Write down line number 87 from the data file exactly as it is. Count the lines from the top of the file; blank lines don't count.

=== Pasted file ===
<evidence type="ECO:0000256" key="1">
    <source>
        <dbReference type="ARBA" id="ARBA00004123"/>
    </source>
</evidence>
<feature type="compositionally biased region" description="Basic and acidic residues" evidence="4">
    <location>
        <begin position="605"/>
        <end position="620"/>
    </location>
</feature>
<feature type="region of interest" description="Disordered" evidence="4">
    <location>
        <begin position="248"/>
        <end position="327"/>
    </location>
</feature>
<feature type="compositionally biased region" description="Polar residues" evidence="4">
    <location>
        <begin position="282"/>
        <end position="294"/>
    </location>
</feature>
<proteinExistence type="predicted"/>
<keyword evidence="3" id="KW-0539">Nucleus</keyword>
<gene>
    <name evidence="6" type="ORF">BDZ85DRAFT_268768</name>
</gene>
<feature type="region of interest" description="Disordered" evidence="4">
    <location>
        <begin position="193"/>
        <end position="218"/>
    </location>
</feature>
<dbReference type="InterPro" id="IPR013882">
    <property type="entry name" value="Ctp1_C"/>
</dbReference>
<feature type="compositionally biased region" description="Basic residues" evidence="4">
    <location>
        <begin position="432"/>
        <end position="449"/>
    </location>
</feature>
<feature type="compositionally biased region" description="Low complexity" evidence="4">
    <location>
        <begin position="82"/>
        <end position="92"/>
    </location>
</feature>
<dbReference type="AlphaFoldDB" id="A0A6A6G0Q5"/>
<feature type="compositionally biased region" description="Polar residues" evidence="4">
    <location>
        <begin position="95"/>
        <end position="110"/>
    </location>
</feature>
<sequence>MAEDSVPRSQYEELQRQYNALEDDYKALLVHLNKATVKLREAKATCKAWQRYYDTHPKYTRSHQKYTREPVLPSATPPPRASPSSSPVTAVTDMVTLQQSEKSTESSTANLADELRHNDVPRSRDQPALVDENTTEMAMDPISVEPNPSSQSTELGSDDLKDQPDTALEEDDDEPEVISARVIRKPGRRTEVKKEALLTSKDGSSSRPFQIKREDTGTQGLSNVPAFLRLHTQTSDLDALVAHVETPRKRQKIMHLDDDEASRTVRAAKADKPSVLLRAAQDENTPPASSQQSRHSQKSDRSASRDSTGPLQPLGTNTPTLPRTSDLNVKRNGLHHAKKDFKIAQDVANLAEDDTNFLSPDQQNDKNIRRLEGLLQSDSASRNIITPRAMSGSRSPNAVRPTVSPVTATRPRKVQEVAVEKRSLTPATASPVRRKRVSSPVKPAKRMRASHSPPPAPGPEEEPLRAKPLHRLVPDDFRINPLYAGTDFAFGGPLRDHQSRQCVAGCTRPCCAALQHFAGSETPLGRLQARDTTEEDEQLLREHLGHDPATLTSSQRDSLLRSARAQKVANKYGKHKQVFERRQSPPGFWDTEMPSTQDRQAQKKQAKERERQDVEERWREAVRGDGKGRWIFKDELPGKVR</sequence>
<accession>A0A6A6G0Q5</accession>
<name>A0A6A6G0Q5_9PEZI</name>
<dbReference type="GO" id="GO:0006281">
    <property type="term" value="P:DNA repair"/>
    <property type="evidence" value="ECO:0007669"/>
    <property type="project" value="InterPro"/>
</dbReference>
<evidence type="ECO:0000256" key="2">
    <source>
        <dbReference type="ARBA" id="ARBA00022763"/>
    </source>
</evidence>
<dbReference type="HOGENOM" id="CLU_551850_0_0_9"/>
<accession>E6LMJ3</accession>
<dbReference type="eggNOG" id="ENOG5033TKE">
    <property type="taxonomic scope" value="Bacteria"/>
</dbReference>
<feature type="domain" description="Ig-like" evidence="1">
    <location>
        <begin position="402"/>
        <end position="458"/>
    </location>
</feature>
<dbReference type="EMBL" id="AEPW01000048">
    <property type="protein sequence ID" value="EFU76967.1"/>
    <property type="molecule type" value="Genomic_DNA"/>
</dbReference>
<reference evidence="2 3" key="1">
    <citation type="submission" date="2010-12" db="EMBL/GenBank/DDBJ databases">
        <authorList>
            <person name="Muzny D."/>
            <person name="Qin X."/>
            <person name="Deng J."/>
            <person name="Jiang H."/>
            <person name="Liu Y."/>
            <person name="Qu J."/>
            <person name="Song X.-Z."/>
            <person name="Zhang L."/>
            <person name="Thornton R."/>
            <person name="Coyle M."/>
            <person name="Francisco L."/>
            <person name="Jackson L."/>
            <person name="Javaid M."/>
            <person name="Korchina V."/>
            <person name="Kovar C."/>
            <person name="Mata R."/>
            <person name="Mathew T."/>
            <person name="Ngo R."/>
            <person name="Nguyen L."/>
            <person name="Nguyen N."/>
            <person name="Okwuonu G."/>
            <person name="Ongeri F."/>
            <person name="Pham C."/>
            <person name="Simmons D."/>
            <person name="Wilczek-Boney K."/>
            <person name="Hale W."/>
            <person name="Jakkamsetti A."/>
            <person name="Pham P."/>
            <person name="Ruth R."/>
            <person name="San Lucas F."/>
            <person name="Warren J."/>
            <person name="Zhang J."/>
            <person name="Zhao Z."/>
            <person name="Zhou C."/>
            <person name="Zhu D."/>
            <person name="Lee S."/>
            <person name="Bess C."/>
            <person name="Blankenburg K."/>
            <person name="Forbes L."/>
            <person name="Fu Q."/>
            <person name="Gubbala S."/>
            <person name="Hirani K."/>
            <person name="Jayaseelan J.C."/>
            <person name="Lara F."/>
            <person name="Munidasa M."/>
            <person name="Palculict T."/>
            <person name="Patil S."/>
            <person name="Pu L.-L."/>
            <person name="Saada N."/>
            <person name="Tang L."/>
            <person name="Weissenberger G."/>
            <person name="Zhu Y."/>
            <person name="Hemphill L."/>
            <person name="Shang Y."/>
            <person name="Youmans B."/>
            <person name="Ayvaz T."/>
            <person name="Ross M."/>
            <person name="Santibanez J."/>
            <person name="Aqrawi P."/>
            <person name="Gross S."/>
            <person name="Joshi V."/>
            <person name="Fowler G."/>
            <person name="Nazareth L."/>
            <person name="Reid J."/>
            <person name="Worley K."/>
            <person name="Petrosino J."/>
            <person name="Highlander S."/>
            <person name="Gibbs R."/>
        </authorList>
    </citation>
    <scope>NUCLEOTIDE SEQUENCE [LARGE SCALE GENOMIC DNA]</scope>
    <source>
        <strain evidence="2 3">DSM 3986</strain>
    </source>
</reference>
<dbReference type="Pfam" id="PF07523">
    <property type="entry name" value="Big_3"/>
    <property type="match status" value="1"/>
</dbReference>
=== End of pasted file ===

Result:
        <authorList>